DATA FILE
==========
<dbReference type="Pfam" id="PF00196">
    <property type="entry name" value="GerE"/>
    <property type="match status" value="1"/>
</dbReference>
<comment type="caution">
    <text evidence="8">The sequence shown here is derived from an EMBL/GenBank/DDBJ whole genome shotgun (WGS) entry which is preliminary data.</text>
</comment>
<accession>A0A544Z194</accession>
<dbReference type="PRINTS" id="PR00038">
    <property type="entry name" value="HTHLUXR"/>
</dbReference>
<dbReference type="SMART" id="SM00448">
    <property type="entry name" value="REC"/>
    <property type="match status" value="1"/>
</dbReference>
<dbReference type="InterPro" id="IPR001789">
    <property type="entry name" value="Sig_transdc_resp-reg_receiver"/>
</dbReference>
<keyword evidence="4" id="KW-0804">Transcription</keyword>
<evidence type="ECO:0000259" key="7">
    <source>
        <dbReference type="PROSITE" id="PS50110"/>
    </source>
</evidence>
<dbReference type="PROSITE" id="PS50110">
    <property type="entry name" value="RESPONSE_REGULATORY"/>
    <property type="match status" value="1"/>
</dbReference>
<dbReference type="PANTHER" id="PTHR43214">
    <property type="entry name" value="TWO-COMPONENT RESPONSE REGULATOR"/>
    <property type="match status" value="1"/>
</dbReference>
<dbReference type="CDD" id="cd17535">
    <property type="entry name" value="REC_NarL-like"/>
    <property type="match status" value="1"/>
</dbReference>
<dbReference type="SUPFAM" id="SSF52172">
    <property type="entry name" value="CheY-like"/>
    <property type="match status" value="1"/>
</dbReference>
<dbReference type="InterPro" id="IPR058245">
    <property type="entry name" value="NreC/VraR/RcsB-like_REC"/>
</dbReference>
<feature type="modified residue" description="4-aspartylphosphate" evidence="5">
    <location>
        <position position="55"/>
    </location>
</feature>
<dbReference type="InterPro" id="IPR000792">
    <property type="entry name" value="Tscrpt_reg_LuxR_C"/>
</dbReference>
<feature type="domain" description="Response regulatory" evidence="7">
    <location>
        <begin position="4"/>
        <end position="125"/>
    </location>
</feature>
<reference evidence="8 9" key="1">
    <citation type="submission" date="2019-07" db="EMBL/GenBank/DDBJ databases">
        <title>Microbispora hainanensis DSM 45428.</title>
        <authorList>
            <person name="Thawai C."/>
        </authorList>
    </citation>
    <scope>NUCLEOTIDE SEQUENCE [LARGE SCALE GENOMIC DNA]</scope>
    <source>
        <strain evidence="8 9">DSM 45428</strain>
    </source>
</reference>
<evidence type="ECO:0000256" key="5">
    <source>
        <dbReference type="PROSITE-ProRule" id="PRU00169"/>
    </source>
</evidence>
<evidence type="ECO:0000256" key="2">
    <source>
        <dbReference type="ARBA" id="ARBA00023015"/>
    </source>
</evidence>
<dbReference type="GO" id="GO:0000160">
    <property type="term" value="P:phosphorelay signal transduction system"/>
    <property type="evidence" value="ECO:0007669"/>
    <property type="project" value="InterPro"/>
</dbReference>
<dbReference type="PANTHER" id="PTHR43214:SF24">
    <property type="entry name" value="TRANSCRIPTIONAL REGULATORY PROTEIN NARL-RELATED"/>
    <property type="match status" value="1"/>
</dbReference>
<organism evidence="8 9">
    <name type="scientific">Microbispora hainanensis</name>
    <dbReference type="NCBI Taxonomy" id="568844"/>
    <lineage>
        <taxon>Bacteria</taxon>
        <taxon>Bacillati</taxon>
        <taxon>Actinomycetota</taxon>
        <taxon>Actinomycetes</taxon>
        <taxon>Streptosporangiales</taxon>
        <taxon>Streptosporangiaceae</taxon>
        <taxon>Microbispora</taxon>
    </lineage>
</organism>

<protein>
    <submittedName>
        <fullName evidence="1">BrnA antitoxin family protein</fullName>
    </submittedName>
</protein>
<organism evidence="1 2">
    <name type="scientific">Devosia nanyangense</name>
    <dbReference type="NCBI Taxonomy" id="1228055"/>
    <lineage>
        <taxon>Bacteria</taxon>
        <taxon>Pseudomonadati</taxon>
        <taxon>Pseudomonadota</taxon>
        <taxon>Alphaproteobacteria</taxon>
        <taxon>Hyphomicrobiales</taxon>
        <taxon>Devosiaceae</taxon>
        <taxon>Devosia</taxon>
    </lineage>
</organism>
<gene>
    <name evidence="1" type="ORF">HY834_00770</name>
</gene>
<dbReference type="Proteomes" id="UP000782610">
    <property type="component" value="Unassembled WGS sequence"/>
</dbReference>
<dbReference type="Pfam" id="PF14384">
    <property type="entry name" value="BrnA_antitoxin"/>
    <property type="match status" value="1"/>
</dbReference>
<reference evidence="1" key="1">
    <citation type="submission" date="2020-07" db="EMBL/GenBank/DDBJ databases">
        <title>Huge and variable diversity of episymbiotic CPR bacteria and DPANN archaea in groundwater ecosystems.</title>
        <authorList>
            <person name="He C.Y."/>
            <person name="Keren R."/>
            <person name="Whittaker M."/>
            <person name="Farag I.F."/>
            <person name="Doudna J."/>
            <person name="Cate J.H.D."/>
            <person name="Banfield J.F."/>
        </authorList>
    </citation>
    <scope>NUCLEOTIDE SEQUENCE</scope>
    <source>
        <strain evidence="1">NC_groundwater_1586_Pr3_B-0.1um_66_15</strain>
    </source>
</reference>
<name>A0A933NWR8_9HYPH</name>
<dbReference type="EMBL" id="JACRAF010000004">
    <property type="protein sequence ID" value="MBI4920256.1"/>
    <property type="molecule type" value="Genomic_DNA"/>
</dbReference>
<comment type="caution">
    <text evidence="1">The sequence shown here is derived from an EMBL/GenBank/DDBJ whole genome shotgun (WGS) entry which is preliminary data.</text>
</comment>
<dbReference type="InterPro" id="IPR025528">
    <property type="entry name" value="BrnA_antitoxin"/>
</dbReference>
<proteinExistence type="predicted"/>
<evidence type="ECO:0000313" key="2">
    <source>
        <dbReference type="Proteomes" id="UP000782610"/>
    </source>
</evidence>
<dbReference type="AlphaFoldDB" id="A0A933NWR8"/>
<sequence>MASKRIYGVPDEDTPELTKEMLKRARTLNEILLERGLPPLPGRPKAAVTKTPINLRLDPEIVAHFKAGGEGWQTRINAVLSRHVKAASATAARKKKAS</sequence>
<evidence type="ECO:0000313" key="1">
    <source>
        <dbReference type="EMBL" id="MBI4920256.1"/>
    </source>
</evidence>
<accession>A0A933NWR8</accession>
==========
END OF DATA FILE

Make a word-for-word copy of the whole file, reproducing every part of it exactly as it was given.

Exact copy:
<dbReference type="Pfam" id="PF00196">
    <property type="entry name" value="GerE"/>
    <property type="match status" value="1"/>
</dbReference>
<comment type="caution">
    <text evidence="8">The sequence shown here is derived from an EMBL/GenBank/DDBJ whole genome shotgun (WGS) entry which is preliminary data.</text>
</comment>
<accession>A0A544Z194</accession>
<dbReference type="PRINTS" id="PR00038">
    <property type="entry name" value="HTHLUXR"/>
</dbReference>
<dbReference type="SMART" id="SM00448">
    <property type="entry name" value="REC"/>
    <property type="match status" value="1"/>
</dbReference>
<dbReference type="InterPro" id="IPR001789">
    <property type="entry name" value="Sig_transdc_resp-reg_receiver"/>
</dbReference>
<keyword evidence="4" id="KW-0804">Transcription</keyword>
<evidence type="ECO:0000259" key="7">
    <source>
        <dbReference type="PROSITE" id="PS50110"/>
    </source>
</evidence>
<dbReference type="PROSITE" id="PS50110">
    <property type="entry name" value="RESPONSE_REGULATORY"/>
    <property type="match status" value="1"/>
</dbReference>
<dbReference type="PANTHER" id="PTHR43214">
    <property type="entry name" value="TWO-COMPONENT RESPONSE REGULATOR"/>
    <property type="match status" value="1"/>
</dbReference>
<dbReference type="CDD" id="cd17535">
    <property type="entry name" value="REC_NarL-like"/>
    <property type="match status" value="1"/>
</dbReference>
<dbReference type="SUPFAM" id="SSF52172">
    <property type="entry name" value="CheY-like"/>
    <property type="match status" value="1"/>
</dbReference>
<dbReference type="InterPro" id="IPR058245">
    <property type="entry name" value="NreC/VraR/RcsB-like_REC"/>
</dbReference>
<feature type="modified residue" description="4-aspartylphosphate" evidence="5">
    <location>
        <position position="55"/>
    </location>
</feature>
<dbReference type="InterPro" id="IPR000792">
    <property type="entry name" value="Tscrpt_reg_LuxR_C"/>
</dbReference>
<feature type="domain" description="Response regulatory" evidence="7">
    <location>
        <begin position="4"/>
        <end position="125"/>
    </location>
</feature>
<reference evidence="8 9" key="1">
    <citation type="submission" date="2019-07" db="EMBL/GenBank/DDBJ databases">
        <title>Microbispora hainanensis DSM 45428.</title>
        <authorList>
            <person name="Thawai C."/>
        </authorList>
    </citation>
    <scope>NUCLEOTIDE SEQUENCE [LARGE SCALE GENOMIC DNA]</scope>
    <source>
        <strain evidence="8 9">DSM 45428</strain>
    </source>
</reference>
<evidence type="ECO:0000256" key="5">
    <source>
        <dbReference type="PROSITE-ProRule" id="PRU00169"/>
    </source>
</evidence>
<evidence type="ECO:0000256" key="2">
    <source>
        <dbReference type="ARBA" id="ARBA00023015"/>
    </source>
</evidence>
<dbReference type="GO" id="GO:0000160">
    <property type="term" value="P:phosphorelay signal transduction system"/>
    <property type="evidence" value="ECO:0007669"/>
    <property type="project" value="InterPro"/>
</dbReference>
<dbReference type="PANTHER" id="PTHR43214:SF24">
    <property type="entry name" value="TRANSCRIPTIONAL REGULATORY PROTEIN NARL-RELATED"/>
    <property type="match status" value="1"/>
</dbReference>
<organism evidence="8 9">
    <name type="scientific">Microbispora hainanensis</name>
    <dbReference type="NCBI Taxonomy" id="568844"/>
    <lineage>
        <taxon>Bacteria</taxon>
        <taxon>Bacillati</taxon>
        <taxon>Actinomycetota</taxon>
        <taxon>Actinomycetes</taxon>
        <taxon>Streptosporangiales</taxon>
        <taxon>Streptosporangiaceae</taxon>
        <taxon>Microbispora</taxon>
    </lineage>
</organism>

<protein>
    <submittedName>
        <fullName evidence="1">BrnA antitoxin family protein</fullName>
    </submittedName>
</protein>
<organism evidence="1 2">
    <name type="scientific">Devosia nanyangense</name>
    <dbReference type="NCBI Taxonomy" id="1228055"/>
    <lineage>
        <taxon>Bacteria</taxon>
        <taxon>Pseudomonadati</taxon>
        <taxon>Pseudomonadota</taxon>
        <taxon>Alphaproteobacteria</taxon>
        <taxon>Hyphomicrobiales</taxon>
        <taxon>Devosiaceae</taxon>
        <taxon>Devosia</taxon>
    </lineage>
</organism>
<gene>
    <name evidence="1" type="ORF">HY834_00770</name>
</gene>
<dbReference type="Proteomes" id="UP000782610">
    <property type="component" value="Unassembled WGS sequence"/>
</dbReference>
<dbReference type="Pfam" id="PF14384">
    <property type="entry name" value="BrnA_antitoxin"/>
    <property type="match status" value="1"/>
</dbReference>
<reference evidence="1" key="1">
    <citation type="submission" date="2020-07" db="EMBL/GenBank/DDBJ databases">
        <title>Huge and variable diversity of episymbiotic CPR bacteria and DPANN archaea in groundwater ecosystems.</title>
        <authorList>
            <person name="He C.Y."/>
            <person name="Keren R."/>
            <person name="Whittaker M."/>
            <person name="Farag I.F."/>
            <person name="Doudna J."/>
            <person name="Cate J.H.D."/>
            <person name="Banfield J.F."/>
        </authorList>
    </citation>
    <scope>NUCLEOTIDE SEQUENCE</scope>
    <source>
        <strain evidence="1">NC_groundwater_1586_Pr3_B-0.1um_66_15</strain>
    </source>
</reference>
<name>A0A933NWR8_9HYPH</name>
<dbReference type="EMBL" id="JACRAF010000004">
    <property type="protein sequence ID" value="MBI4920256.1"/>
    <property type="molecule type" value="Genomic_DNA"/>
</dbReference>
<comment type="caution">
    <text evidence="1">The sequence shown here is derived from an EMBL/GenBank/DDBJ whole genome shotgun (WGS) entry which is preliminary data.</text>
</comment>
<dbReference type="InterPro" id="IPR025528">
    <property type="entry name" value="BrnA_antitoxin"/>
</dbReference>
<proteinExistence type="predicted"/>
<evidence type="ECO:0000313" key="2">
    <source>
        <dbReference type="Proteomes" id="UP000782610"/>
    </source>
</evidence>
<dbReference type="AlphaFoldDB" id="A0A933NWR8"/>
<sequence>MASKRIYGVPDEDTPELTKEMLKRARTLNEILLERGLPPLPGRPKAAVTKTPINLRLDPEIVAHFKAGGEGWQTRINAVLSRHVKAASATAARKKKAS</sequence>
<evidence type="ECO:0000313" key="1">
    <source>
        <dbReference type="EMBL" id="MBI4920256.1"/>
    </source>
</evidence>
<accession>A0A933NWR8</accession>